I had a peek at the below the line comments on a few of this weekend’s recipe columns. Unsurprisingly, there was a mix of anodyne flattery, righteous cynicism and plain old village idiot abuse. Much like #Supplemental
One set of comments under Ruby Tandoh’s ‘Cook’ baking column caught my eye. “These are just classic recipes with a fancy twist”, they jeered. On the one hand, the naysayers had a point: caraway carrot cake with poppy seed icing; star anise in a tea loaf. On the other, err, isn’t that the case with every recipe in every column every week? How many modern recipes really are the result of original thought? Very few to almost none, I’d say. In any event, that caraway cake looks good. Ditto raspberry and marscapone vatrushka.
Let’s take a look at some of the more established writers’ contributions this week.
Rowley Leigh’s FT column was very openly a take on a Michel Roux Jr soufflé Suissesse recipe. Which in itself was tweaked from an early Gavroche number. Leigh’s twist was to serve the soufflé in a tomato and anchovy, rather than cheese sauce. Old School Rowley at his best, imo.
Stevie Parle was cooking tarts, and noted that one of the recipes was inspired by a Tamasin Day Lewis number. Which basically means it’s more or less the same dish. I liked the sound of the courgette and Caerphilly tart, and also the advice to keep things simple.
Mark Hix declared that late season strawberries are still in play – he’s right that the last of the berries (black, red or blue) are tasting amazing at the moment. Difficult to resist Jersey cream rice pudding or even a classic Knickerbocker glory. Neither of those are groundbreaking, but I don’t suspect Mr Hix atttracted the kind of vitriol directed at Tandoh.
Eat your greens
Very few meat heavy recipes this week. Which was refreshing.
It was The Times’ turn this week to serialise recipes from Ottolenghi’s newest (veggie centric) book. I rather liked the look of a membrillo and stilton quiche, and roast peppers stuffed with swede and goats’ cheese. And, for once, I appreciated their ‘Only Four Recipes You’ll Ever Need’ … because it bigged up the humble Savoy cabbage. Which is one the most underrated vegetables around.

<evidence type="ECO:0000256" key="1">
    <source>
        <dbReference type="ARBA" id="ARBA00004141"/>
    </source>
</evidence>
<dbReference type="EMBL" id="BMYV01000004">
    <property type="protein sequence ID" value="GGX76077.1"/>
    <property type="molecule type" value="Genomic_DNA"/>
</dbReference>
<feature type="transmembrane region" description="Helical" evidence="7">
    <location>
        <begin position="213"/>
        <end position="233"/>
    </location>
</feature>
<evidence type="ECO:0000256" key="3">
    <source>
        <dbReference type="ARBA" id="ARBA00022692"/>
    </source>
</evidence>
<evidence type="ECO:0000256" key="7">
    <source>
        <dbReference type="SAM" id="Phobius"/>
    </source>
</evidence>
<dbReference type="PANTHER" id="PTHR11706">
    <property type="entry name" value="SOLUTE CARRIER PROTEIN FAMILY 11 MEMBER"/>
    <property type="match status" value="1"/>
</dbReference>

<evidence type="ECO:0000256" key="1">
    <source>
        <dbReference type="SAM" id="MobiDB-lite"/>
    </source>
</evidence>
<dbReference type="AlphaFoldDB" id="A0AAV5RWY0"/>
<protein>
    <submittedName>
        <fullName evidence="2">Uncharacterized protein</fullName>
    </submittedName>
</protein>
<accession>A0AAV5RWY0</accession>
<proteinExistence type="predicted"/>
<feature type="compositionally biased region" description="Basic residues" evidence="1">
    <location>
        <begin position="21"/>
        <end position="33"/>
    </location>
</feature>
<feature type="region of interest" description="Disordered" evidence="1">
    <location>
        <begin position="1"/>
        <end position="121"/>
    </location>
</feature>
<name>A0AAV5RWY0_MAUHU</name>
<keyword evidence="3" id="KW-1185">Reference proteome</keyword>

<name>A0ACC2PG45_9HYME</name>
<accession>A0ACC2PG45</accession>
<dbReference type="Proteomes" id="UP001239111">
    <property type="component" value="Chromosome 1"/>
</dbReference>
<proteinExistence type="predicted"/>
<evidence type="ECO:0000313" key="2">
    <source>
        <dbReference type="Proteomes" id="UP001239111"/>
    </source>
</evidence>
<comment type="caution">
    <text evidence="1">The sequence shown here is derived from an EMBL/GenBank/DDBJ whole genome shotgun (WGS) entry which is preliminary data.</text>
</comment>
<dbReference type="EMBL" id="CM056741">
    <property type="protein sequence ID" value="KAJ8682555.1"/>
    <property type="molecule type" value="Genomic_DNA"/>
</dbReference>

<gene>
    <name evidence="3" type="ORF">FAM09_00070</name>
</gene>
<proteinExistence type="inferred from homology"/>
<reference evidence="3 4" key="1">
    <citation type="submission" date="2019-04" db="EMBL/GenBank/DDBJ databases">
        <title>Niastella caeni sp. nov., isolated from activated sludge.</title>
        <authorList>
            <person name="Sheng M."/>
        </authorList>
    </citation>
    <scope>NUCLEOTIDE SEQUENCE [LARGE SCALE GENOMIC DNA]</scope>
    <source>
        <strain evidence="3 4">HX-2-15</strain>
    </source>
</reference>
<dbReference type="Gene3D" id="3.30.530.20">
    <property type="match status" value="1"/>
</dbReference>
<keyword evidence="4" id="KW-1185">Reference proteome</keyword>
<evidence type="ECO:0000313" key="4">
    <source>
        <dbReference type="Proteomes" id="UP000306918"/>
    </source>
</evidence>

No Diana Henry in The Sunday Telegraph’s ‘Stella’ magazine. Instead, recipes from Mark Diacono’s bucolic Otter Farm and also something called The Green Kitchen – big fan of their polenta coated aubergine wedges with a honey and lime dip.
Back in ‘Cook‘, the ten best recipes were sweet potato centric. Coconut and chilli gratin is always a winner. Jury’s out on sweet potato and apple doughnuts.
In Saturday’s Guardian, Yotam put forward three chicken recipes. Roast thighs with plums, prunes and potatoes looks to be a classic Ottolenghi one tray dish. Thomasina Miers responded to Yotam’s territory marking last week with her own sweetcorn and black bean recipe (“leave the Mexican stuff to me, pal“. And a blackberry cake.
Rose Prince made biscotti.
Gizzi Erskine suggested some student friendly recipes (is it that time of year again? A depressingly quick turnaround).
And Bill Granger gave us three healthy curries in The Independent on Sunday. Soy milk Thai Green curry sounds interesting in a “or you could just have a delicious coconut milk version and go for a run instead” kinda way.
Abroad and on the blogs
Check out this New York Times recipe for Cuban-esque picadillo – minced beef and tomato stew, with chorizo, raisins and olives. Intriguing.
Helen Graves’ write-up of a Chinese steamed bun class (complete with recipes) is worth a look.
I wasn’t at home this weekend. If I had been capable of more than post beach wedding scrambled eggs, I’d have taken on Rowley’s soufflés in tomato and anchovy sauce.
Weekend Menu, 20 and 21 September 2014
Crispy aubergine bites with honey and lime dip
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